Digital literacy and academic success in online education for underprivileged communities : the prep@net case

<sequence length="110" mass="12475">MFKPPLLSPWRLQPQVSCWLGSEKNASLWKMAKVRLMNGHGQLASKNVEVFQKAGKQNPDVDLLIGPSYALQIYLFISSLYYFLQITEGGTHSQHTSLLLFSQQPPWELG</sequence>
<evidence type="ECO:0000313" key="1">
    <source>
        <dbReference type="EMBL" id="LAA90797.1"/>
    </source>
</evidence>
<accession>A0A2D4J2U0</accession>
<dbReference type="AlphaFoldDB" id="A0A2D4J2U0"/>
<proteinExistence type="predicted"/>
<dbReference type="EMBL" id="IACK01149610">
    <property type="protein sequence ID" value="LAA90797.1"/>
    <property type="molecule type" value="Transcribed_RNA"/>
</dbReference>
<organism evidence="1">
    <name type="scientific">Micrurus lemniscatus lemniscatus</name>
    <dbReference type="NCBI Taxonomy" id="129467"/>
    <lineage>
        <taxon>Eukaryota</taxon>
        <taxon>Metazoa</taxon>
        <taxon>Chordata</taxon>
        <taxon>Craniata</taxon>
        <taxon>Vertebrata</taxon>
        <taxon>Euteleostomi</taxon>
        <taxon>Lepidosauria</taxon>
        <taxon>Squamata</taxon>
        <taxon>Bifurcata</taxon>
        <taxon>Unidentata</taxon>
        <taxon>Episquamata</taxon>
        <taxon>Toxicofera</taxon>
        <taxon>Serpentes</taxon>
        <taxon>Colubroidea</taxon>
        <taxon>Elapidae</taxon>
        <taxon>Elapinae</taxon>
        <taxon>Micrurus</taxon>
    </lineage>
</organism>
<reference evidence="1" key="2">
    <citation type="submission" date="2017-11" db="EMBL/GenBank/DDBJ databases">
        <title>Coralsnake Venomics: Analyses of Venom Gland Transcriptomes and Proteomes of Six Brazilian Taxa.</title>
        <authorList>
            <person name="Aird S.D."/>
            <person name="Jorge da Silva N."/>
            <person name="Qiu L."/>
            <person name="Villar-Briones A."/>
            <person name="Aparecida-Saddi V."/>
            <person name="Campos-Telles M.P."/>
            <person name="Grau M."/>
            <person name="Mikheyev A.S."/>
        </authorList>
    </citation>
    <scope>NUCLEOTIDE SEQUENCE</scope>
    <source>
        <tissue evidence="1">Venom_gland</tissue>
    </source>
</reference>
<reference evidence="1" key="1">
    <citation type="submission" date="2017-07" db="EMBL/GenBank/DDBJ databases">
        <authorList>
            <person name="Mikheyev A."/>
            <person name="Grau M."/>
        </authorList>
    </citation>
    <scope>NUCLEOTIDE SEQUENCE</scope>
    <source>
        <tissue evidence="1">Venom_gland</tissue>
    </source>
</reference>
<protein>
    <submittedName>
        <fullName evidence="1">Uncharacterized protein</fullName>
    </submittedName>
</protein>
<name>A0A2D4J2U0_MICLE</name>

This study investigated the relationship between digital literacy and academic performance in the context of an online learning high school program aimed at students from underprivileged groups. The study proposed that digital literacy should be understood as a construct of several variables that create a progression from basic--though indispensable--physical conditions of access to technology, to complex skills and attitudes that permit a student to succeed in an online learning situation. Using path analysis as a methodological tool, the study tested a three-stage model that measured the chain of effects of the variables that integrate the digital literacy construct both among them, and on academic performance as the overall dependent variable of the study. The model organized the variables in three stages: conditions of access to technology; general digital skills (that included motivation, knowledge and skills to use digital technology, as well as frequency and diversity of usage practices of technology); and context-specific skills required to successfully use technology in a particular domain (in this particular case, online distance learning). The study found that in the particular online learning context of this investigation, better conditions of access to technology had a mediated and strong positive effect on academic performance by increasing the use of Internet for social and entertainment purposes, which in turn led to a higher use of the learning platform software and to better digital and academic skills. These skills had a positive effect on academic performance through independent learning as a mediating variable. A second finding--that runs in part in an opposite direction--was that better conditions of access increased the use of social networks, which had both a positive effect on independent learning in terms of increasing familiarity with the Internet and computer resources, and a negative effect, perhaps simply because the time one spends with social media may diminish the time one has available for learning.